In addition, M3 Wealth specializes in providing strategies and guidance for those who are seeking a better lifestyle in retirement. If you have retirement savings of five million dollars or $50,000, we can ensure it works as hard. As a result, we offer our experience and knowledge to help you design a custom strategy for financial independence. Contact us today to schedule an introductory meeting!

5 Ways To Plan Your Legacy In Retirement

As you retire and continue to grow your wealth, you may want to give back to others. Allowing you to plan your legacy through philanthropic giving in retirement.

Philanthropic giving casts a broader net of giving over charity as it helps society or organizations flourish over time. While the goal of philanthropic giving is on the impact it makes, it also may help reduce your income tax. It may also reduce capital gains tax in retirement and estate taxes for heirs.

As you plan your legacy, work with your financial and tax professionals to determine which philanthropic vehicles may be appropriate for your situation. Here are some vehicles strategies you may want to consider depending on your unique situation:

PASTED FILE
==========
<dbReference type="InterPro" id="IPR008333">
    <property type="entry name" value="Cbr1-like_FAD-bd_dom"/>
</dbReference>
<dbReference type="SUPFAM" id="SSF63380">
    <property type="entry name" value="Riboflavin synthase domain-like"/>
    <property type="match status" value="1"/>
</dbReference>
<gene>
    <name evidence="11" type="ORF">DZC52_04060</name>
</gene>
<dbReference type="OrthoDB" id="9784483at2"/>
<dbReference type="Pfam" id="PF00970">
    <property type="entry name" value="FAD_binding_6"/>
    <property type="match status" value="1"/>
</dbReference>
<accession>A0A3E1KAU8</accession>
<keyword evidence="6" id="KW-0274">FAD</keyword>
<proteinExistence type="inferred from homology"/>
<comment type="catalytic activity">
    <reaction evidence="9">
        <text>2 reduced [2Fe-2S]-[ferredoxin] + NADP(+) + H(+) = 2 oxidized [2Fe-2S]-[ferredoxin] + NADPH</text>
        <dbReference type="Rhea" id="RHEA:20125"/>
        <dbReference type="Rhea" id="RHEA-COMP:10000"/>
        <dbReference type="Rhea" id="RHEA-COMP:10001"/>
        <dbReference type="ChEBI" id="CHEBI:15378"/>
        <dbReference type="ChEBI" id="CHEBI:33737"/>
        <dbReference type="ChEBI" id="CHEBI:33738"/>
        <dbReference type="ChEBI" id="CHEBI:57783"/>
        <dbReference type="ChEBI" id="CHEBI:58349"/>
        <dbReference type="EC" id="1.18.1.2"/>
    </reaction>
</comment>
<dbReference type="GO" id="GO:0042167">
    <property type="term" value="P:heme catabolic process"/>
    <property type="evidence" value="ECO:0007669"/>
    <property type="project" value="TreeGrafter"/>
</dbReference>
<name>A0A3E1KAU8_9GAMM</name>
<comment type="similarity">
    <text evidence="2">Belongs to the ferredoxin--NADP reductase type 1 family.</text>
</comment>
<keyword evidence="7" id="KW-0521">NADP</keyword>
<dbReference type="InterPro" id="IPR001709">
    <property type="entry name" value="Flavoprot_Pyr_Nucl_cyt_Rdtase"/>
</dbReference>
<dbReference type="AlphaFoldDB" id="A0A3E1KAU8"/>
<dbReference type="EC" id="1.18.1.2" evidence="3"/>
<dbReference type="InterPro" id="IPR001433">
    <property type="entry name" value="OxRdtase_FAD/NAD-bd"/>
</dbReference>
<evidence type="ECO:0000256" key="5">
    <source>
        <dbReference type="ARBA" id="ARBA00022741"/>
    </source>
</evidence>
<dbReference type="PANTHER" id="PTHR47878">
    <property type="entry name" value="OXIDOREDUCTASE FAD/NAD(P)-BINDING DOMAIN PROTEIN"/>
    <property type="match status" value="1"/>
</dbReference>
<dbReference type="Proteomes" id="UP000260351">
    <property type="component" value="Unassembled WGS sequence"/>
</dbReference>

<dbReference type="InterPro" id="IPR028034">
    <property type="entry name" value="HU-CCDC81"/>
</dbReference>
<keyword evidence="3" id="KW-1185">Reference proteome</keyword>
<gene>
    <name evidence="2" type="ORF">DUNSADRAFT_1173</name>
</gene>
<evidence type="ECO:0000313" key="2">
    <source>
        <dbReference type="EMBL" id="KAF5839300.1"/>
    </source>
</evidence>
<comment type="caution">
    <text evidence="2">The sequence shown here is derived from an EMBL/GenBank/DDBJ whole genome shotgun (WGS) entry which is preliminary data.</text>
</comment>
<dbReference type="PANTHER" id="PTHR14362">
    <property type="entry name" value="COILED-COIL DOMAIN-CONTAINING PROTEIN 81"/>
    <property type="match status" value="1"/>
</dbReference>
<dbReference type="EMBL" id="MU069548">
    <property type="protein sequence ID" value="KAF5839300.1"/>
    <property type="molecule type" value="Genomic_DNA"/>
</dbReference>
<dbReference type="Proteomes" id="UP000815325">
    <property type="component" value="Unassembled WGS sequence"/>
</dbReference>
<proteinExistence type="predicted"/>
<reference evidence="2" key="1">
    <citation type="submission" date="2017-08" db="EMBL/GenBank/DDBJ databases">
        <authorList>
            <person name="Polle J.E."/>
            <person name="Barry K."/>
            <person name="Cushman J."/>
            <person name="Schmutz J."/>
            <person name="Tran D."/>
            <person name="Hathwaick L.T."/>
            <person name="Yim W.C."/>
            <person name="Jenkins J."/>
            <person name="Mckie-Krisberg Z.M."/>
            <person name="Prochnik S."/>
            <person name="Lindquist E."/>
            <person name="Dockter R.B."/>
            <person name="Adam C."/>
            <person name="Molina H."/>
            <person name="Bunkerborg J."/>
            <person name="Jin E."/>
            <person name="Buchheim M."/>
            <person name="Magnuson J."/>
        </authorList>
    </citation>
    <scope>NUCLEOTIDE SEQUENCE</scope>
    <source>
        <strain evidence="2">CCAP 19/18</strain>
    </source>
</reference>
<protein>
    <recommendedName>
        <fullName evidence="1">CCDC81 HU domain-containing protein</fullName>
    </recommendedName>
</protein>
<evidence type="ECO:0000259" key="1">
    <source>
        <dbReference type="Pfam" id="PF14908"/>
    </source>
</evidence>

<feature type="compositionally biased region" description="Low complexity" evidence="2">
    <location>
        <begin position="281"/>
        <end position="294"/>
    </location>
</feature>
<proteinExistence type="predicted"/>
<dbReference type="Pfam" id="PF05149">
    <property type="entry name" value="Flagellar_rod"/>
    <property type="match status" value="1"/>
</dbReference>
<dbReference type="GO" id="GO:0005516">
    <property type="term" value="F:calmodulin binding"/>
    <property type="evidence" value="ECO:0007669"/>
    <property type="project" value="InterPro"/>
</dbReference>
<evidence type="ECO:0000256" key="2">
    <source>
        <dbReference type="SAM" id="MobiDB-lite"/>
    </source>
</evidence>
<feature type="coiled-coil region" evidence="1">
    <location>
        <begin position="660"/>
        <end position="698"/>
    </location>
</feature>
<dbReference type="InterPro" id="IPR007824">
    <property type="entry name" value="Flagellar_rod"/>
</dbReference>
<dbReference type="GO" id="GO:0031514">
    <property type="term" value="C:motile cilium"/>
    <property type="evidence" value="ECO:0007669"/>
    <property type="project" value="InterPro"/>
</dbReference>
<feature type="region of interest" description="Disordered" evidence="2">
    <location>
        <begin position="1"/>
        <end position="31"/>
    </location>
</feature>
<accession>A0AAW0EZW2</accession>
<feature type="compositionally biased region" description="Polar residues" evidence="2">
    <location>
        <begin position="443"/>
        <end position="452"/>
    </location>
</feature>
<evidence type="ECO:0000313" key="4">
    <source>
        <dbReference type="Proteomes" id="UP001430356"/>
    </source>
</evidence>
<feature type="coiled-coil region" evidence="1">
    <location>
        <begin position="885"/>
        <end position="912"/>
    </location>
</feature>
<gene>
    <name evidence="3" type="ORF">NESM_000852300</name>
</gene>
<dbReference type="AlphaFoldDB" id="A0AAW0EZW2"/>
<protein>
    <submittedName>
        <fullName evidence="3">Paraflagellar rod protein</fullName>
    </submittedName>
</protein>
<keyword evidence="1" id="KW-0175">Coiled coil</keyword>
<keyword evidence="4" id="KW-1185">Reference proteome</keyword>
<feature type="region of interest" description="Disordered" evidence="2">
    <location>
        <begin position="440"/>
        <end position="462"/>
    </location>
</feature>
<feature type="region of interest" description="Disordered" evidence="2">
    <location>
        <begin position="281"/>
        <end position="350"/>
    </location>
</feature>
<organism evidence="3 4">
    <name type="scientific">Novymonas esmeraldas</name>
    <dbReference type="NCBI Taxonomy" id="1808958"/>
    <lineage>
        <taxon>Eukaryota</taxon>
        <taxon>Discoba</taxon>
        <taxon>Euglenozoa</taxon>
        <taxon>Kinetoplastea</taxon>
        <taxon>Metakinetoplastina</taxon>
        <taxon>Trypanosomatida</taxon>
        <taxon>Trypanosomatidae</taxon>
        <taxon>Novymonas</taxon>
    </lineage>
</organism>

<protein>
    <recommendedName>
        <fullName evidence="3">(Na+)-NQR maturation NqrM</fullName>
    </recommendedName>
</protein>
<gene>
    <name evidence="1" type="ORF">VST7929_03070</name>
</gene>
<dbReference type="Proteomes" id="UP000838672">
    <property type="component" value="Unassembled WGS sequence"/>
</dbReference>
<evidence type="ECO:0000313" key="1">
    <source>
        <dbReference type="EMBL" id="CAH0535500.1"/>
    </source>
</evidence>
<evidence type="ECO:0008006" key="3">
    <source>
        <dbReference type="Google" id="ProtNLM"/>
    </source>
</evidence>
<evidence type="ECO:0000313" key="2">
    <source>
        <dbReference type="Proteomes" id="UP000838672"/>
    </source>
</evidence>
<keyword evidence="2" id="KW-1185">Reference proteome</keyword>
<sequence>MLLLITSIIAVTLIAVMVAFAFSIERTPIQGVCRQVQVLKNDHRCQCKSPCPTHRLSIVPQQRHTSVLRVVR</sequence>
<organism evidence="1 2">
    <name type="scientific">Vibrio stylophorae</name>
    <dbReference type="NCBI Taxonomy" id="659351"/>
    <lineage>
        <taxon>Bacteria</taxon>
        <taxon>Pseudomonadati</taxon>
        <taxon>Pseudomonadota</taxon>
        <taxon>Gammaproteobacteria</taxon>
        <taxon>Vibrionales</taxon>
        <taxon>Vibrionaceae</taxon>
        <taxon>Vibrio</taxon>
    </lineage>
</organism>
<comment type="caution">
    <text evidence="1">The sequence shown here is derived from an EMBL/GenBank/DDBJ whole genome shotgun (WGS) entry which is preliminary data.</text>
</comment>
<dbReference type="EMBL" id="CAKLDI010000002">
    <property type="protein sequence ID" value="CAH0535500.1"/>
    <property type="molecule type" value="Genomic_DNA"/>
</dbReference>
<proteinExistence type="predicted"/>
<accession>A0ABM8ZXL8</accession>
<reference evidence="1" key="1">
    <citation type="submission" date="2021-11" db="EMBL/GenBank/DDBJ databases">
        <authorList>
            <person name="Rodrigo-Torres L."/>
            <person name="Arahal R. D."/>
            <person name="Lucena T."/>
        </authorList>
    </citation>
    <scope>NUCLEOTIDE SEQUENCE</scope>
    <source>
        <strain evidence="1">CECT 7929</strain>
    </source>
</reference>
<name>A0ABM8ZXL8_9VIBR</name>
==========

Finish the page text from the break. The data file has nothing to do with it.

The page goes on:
1. Life Insurance

The primary purpose of life insurance is to provide financial resources for those that depend on you when you die. However, you can lessen the complexity of philanthropic giving through wealth transfer by using life insurance as a gifting strategy. Guarantees are backed by the financial strength and claims-paying ability of the issuing insurance company.

Additionally, here are the various ways to gift permanent life insurance as part of your wealth transfer strategy. In order to benefit your favorite charitable organizations and plan your legacy:

Name The Organization As The Beneficiary

This method is the easiest way to use life insurance to give to charity. However, naming a revocable beneficiary is one way the donor can change the beneficiary. Naming a revocable beneficiary enables the donor to remain in control of the insurance policy if their wealth transfer plan changes. Also, naming a charity upon death keeps the charitable gifting transaction private.

Gift The Policy Dividends

The donor can gift the policy dividends to charity, keeping the death benefit for other beneficiaries or another charity. The donor can take the policy’s dividends in cash and donate cash with this option. With this method, the dividend donation is tax-deductible.

Donate The Life Insurance Policy (Policy Donation)